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Is managerial homeworking new? Assessing strategic, technological and political influences before, during and after coronavirus

Hassard, John and Morris, Jonathan ORCID: 2024. Is managerial homeworking new? Assessing strategic, technological and political influences before, during and after coronavirus. Organization Studies 45 (6) , pp. 777-800. 10.1177/01708406241242885

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In light of the Covid-19 pandemic, it is often assumed that working at home represents a fundamental transformation in the way managers work. But is managerial homeworking that new? To answer this question, we draw on labour process theory and three empirical studies to place post-pandemic homeworking in historical sociological perspective. Overall, we find that homeworking is not a novel phenomenon, but has been driven by various logics. Explaining these, we contend initially that recent studies of managers working at home have focused on the mandated temporal present of the practice under Covid-19, which has resulted in homeworking being portrayed idiosyncratically. In contrast, and to attain a more comprehensive understanding of what homeworking means for managers, we argue that it is necessary also to understand both the underappreciated past of the phenomenon as well as options for its projected future. A comparative – past, present, future – inquiry therefore portrays how a range of explicit (e.g. corporate restructuring, digital technology, government legislation) and implicit (e.g. responsible autonomy, cultural resistance, work–life balance) factors have influenced and affected the practice of managers working at home in recent times. Through content analysis, these factors are related to broader forces of strategic change, technological innovation and political regulation in describing the ‘contested terrain’ of modern managerial work. Amid a context of economic neoliberalism, work extensification and shifting spatio-temporal (home/work) boundaries, the paradoxical nature of homeworking – symptomatic of managers’ contemporary ‘struggle for a normal working day’ – is documented through a series of interview-based narrative investigations (conducted in 2002–2006, 2015–2019 and 2020–2021). Ultimately, the paper makes a case not only for greater historical retrospection, but also for deeper critical reflection, in studies of managerial homeworking, and notably when considering whether the practice will likely be extended, ended or otherwise in the coming decades.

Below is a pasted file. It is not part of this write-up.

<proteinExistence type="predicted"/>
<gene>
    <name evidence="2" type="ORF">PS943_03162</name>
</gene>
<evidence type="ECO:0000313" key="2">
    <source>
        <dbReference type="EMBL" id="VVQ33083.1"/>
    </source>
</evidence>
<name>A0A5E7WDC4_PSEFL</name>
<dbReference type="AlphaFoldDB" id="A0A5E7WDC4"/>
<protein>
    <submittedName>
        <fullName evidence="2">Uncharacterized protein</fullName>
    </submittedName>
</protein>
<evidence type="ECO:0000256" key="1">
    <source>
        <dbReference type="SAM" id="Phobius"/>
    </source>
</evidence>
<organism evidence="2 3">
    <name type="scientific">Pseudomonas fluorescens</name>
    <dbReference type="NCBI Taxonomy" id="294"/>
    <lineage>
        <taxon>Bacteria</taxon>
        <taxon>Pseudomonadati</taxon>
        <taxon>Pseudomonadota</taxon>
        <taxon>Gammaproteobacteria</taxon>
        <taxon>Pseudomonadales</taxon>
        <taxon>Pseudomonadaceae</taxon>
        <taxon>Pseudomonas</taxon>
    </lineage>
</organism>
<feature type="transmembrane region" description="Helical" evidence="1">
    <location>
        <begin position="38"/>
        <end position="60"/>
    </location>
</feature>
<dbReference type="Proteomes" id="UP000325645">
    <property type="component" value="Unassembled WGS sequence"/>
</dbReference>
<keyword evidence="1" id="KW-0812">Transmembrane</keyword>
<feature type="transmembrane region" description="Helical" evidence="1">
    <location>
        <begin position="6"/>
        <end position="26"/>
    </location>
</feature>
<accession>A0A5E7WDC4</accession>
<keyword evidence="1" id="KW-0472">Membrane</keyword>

Item Type: Article
Date Type: Publication
Status: Published
Schools: Business (Including Economics)
Subjects: H Social Sciences > H Social Sciences (General)
Publisher: SAGE Publications
ISSN: 0170-8406
Date of First Compliant Deposit: 11 April 2024
Last Modified: 08 Jul 2024 10:53

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